How can we know the size, composition, and atmospheric makeup of distant exoplanets? NASA explains the details in this Alien Atmospheres video.
By observing periodic variations in the parent star’s brightness and color, astronomers can indirectly determine an exoplanet’s distance from its star, its size, and its mass. But to truly understand an exoplanet astronomers must study its atmosphere, and they do so by splitting apart the parent star’s light during a planetary transit.
Watch more astronomy videos, including Measuring the Universe and The Hubble Ultra Deep Field.
via Boing Boing.
Sea Level! What is it and how do scientists calculate it? As it turns out, there are actually many complexities in determining this measurement. For example, Earth isn’t actually a sphere, gravity is stronger and weaker at different points around the globe, and of course, there are a lot of mountains that are no where near water — so how do we know what sea level would be? In this video, Minute Physics explains the details.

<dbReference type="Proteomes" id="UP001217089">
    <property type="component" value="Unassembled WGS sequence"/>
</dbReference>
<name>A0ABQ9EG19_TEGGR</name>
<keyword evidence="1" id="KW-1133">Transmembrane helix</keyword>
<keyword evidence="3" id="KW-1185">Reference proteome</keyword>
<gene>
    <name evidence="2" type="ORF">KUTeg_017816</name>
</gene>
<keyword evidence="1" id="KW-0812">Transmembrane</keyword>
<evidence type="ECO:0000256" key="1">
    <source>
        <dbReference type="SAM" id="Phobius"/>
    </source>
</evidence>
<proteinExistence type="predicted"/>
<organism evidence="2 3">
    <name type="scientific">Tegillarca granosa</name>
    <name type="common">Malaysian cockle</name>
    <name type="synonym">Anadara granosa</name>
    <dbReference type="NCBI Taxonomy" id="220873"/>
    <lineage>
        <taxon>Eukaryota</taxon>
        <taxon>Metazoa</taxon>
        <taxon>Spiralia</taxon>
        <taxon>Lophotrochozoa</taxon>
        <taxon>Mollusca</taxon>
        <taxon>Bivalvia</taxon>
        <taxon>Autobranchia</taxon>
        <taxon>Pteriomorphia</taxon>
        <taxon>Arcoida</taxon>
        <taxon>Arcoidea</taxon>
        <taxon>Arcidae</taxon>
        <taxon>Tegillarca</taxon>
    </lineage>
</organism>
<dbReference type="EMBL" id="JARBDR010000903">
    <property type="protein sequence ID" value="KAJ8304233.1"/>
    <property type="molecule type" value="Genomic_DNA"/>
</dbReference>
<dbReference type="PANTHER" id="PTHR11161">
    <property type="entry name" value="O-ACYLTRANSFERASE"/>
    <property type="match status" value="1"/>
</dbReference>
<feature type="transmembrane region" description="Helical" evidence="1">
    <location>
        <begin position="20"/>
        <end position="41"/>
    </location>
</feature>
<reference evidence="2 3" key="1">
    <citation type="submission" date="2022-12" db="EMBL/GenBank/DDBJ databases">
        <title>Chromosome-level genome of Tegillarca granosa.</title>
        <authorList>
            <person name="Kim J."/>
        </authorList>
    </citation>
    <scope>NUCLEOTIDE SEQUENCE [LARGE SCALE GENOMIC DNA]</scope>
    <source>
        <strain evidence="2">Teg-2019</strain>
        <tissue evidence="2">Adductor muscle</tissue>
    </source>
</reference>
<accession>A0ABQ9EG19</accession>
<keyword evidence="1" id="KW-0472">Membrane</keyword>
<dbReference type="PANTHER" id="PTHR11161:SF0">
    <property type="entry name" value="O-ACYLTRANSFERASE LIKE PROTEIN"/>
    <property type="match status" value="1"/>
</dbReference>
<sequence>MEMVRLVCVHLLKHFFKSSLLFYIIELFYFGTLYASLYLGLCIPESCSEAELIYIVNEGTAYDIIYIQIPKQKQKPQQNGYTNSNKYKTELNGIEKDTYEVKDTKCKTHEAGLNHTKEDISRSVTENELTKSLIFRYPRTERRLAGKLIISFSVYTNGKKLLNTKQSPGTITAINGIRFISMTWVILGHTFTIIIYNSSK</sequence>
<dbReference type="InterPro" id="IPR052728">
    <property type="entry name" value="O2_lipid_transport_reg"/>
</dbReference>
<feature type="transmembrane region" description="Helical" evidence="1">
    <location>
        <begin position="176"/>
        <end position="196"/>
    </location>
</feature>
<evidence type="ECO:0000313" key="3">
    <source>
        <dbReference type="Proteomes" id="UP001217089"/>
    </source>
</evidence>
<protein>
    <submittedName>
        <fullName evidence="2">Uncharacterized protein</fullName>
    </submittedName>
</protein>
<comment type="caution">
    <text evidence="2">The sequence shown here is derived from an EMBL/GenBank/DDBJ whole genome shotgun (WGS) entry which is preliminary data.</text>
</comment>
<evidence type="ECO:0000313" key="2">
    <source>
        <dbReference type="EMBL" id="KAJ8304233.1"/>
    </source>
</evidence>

After you’ve watched, check out these related links: ellipsoid, geoid, geodesists, Mount Everest, Chimborazo Volcano, Space.com’s Best Gravity Map Yet Shows a Lumpy, Bumpy Earth, and this clarifying and not-to-be-missed animated gif of Earth’s gravity field.
In the archives: videos about or involving measuring things, including Measuring the Universe.
What did Mars look like 4 billion years ago? The team at NASA’s Conceptual Image Lab have an idea based on the existing evidence:
Billions of years ago when the Red Planet was young, it appears to have had a thick atmosphere that was warm enough to support oceans of liquid water - a critical ingredient for life. The animation shows how the surface of Mars might have appeared during this ancient clement period, beginning with a flyover of a Martian lake. The artist’s concept is based on evidence that Mars was once very different. Rapidly moving clouds suggest the passage of time, and the shift from a warm and wet to a cold and dry climate is shown as the animation progresses. The lakes dry up, while the atmosphere gradually transitions from Earthlike blue skies to the dusty pink and tan hues seen on Mars today.
The animation was released in anticipation of November 18th’s Cape Canaveral launch of MAVEN, Mars Atmosphere and Volatile Evolution mission. MAVEN will explore the planet’s lost atmosphere.
Previously: flying over a topographically accurate landscapes of Mars, and more NASA.